Objective: The purpose of this study was to investigate the impact of pulmonary rehabilitation on surgical morbidity and lung function in lung cancer patients with chronic obstructive pulmonary disease (COPD).
Methods: Prospectively, 22 lung cancer patients with COPD who underwent lobectomy between 2000 and 2003 were enrolled for this study as a rehabilitation group (Rehab. Group). The criteria of COPD were preoperative forced expiratory volume in 1 second (FEV1)/forced vital capacity (FVC) < or =70% and more than 50% of low attenuation area in a computed tomography. Preoperatively patients performed aggressive pulmonary exercise for two weeks and received chest physiotherapy postoperatively. As a historical control, 60 patients with lung cancer who fulfilled the same criteria but did not receive rehabilitation between 1995 and 1999 (control group) were entered in this study.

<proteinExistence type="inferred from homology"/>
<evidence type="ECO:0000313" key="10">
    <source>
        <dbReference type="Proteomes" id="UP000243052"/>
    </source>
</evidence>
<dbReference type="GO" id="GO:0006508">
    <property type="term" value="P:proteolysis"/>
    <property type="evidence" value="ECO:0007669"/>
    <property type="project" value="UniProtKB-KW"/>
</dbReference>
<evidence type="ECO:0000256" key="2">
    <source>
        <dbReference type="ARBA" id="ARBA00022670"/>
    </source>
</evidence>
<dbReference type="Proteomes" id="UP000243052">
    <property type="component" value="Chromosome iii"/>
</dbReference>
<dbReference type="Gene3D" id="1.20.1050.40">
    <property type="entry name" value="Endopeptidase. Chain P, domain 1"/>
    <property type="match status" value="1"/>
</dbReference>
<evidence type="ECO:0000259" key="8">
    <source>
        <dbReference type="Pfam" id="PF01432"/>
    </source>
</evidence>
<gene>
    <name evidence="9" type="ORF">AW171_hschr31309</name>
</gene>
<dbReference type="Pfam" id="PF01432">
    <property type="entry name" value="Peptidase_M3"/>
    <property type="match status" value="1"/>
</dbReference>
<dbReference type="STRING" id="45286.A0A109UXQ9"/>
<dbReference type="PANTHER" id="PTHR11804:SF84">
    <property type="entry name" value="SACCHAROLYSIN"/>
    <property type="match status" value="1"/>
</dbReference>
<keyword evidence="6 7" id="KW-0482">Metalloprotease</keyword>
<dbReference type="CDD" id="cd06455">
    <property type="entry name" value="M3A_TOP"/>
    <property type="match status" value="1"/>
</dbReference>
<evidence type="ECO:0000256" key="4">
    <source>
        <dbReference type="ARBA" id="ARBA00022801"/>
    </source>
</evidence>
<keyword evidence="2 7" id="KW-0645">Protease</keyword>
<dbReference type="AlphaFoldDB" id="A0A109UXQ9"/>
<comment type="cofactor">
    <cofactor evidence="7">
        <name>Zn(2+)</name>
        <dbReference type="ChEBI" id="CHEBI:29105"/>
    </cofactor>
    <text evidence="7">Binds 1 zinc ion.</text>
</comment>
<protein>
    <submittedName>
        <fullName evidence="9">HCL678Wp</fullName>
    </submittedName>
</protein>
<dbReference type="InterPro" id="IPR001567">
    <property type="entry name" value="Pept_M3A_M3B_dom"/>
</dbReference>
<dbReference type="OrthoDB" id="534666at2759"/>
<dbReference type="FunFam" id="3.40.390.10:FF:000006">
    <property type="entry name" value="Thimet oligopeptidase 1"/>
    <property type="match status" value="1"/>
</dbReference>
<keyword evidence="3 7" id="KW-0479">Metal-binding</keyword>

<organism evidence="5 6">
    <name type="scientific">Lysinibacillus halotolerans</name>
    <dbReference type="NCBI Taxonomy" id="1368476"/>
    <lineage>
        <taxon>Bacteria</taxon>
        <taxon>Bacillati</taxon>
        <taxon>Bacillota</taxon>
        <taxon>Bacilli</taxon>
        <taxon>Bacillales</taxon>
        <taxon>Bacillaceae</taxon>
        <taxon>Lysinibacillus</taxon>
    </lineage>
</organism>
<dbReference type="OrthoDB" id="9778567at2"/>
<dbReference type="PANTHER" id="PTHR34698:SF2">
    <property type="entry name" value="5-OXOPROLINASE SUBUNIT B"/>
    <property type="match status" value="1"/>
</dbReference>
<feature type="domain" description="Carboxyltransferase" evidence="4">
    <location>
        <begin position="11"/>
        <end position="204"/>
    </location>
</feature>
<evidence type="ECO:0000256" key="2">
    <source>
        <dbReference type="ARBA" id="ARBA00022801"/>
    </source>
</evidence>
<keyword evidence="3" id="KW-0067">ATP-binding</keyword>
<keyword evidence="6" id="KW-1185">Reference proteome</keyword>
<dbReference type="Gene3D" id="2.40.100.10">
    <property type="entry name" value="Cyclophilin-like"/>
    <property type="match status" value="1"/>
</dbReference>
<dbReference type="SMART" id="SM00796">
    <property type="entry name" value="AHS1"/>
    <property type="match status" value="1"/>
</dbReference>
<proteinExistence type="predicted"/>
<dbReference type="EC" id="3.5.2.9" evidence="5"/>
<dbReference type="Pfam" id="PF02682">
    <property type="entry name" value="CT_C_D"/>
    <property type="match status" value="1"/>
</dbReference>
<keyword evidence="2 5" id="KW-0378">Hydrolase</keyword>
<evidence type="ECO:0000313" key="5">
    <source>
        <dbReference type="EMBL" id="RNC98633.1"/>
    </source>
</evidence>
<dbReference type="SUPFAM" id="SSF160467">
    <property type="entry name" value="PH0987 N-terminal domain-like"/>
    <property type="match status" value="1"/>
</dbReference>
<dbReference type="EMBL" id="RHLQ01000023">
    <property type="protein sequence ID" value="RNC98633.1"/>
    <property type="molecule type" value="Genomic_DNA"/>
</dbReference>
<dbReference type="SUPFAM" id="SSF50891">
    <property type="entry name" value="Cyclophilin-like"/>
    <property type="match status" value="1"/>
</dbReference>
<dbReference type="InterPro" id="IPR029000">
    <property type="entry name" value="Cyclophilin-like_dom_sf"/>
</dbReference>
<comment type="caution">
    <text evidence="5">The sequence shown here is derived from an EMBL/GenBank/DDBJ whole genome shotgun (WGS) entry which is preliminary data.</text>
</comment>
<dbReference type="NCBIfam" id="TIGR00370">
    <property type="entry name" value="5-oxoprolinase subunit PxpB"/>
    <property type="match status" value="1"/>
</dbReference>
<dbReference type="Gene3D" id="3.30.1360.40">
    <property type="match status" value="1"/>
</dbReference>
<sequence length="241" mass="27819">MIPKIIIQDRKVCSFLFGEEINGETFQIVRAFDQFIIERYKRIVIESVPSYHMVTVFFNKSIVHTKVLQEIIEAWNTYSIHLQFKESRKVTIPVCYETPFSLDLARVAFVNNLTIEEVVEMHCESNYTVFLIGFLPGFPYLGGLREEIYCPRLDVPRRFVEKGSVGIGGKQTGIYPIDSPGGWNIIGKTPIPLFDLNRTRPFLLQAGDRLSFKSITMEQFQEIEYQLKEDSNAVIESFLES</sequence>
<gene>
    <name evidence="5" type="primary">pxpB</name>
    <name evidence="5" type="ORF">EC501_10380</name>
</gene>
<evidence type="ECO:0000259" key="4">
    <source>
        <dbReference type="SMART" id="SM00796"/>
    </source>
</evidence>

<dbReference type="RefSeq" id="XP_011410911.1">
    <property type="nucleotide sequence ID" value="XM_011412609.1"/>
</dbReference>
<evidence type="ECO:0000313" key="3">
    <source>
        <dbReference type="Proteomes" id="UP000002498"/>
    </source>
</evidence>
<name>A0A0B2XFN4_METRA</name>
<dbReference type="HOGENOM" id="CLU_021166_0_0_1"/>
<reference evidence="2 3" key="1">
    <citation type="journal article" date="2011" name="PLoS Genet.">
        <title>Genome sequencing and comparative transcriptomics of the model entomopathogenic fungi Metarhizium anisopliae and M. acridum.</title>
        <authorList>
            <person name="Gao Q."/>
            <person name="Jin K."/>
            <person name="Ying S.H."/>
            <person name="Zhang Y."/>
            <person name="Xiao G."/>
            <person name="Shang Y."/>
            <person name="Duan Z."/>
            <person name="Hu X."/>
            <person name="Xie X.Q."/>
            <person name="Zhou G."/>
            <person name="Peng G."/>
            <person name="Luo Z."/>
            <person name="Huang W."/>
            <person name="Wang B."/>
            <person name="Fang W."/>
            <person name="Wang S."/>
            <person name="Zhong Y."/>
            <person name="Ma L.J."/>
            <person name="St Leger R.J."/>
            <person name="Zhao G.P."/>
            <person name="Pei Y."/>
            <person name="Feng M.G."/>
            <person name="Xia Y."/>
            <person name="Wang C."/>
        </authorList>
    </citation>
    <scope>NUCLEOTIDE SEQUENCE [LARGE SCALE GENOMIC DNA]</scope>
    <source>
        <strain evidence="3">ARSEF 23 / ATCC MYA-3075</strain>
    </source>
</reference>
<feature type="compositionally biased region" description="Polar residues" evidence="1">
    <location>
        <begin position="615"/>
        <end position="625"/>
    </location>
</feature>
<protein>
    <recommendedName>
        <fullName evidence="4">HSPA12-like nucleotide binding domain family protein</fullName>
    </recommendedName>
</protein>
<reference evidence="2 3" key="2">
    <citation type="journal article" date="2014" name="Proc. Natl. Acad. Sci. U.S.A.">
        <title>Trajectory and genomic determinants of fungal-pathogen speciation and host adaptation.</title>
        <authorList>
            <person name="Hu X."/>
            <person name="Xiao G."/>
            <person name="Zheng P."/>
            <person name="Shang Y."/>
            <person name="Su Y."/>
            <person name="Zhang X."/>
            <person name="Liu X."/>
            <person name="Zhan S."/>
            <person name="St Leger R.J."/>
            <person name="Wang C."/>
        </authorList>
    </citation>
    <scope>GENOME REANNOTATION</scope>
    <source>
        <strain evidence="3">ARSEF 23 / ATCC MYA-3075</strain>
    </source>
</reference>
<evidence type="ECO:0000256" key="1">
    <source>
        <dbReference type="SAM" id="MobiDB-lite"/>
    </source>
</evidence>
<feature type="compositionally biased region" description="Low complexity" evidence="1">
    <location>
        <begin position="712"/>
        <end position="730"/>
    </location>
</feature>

Results: Patient backgrounds were all equivalent between the two groups. However, FEV1 and FEV1/FVC were significantly lower in the Rehab. Group (p < 0.05). Prolonged oxygen supplement and tracheostomy tended to be more frequent in the control group. The ratio of actual postoperative to predicted postoperative FEV1 was significantly better in the Rehab. Group (p = 0.047). Furthermore, postoperative hospital stay was significantly longer in the control group (p = 0.0003).
Conclusion: Despite lower FEV1 and FEV1/FVC in the Rehab. Group, postoperative pulmonary complications and long hospital stay could be effectively prevented and FEV1 was well preserved by rehabilitation and physiotherapy.